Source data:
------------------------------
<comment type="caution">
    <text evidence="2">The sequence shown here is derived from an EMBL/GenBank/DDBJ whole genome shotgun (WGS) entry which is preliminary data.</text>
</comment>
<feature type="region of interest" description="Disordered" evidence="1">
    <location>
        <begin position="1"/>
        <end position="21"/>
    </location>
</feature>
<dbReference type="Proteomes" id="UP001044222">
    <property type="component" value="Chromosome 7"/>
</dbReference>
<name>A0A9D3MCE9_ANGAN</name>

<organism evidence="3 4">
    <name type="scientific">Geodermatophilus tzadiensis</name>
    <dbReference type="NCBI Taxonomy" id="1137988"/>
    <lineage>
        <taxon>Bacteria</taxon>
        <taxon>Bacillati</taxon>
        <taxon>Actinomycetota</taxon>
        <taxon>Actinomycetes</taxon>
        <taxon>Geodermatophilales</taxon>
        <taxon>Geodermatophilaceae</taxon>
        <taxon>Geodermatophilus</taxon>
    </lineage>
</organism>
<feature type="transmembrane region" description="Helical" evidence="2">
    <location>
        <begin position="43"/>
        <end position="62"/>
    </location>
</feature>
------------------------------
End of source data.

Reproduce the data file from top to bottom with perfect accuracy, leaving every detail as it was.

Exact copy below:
<comment type="caution">
    <text evidence="2">The sequence shown here is derived from an EMBL/GenBank/DDBJ whole genome shotgun (WGS) entry which is preliminary data.</text>
</comment>
<feature type="region of interest" description="Disordered" evidence="1">
    <location>
        <begin position="1"/>
        <end position="21"/>
    </location>
</feature>
<dbReference type="Proteomes" id="UP001044222">
    <property type="component" value="Chromosome 7"/>
</dbReference>
<name>A0A9D3MCE9_ANGAN</name>

<organism evidence="3 4">
    <name type="scientific">Geodermatophilus tzadiensis</name>
    <dbReference type="NCBI Taxonomy" id="1137988"/>
    <lineage>
        <taxon>Bacteria</taxon>
        <taxon>Bacillati</taxon>
        <taxon>Actinomycetota</taxon>
        <taxon>Actinomycetes</taxon>
        <taxon>Geodermatophilales</taxon>
        <taxon>Geodermatophilaceae</taxon>
        <taxon>Geodermatophilus</taxon>
    </lineage>
</organism>
<feature type="transmembrane region" description="Helical" evidence="2">
    <location>
        <begin position="43"/>
        <end position="62"/>
    </location>
</feature>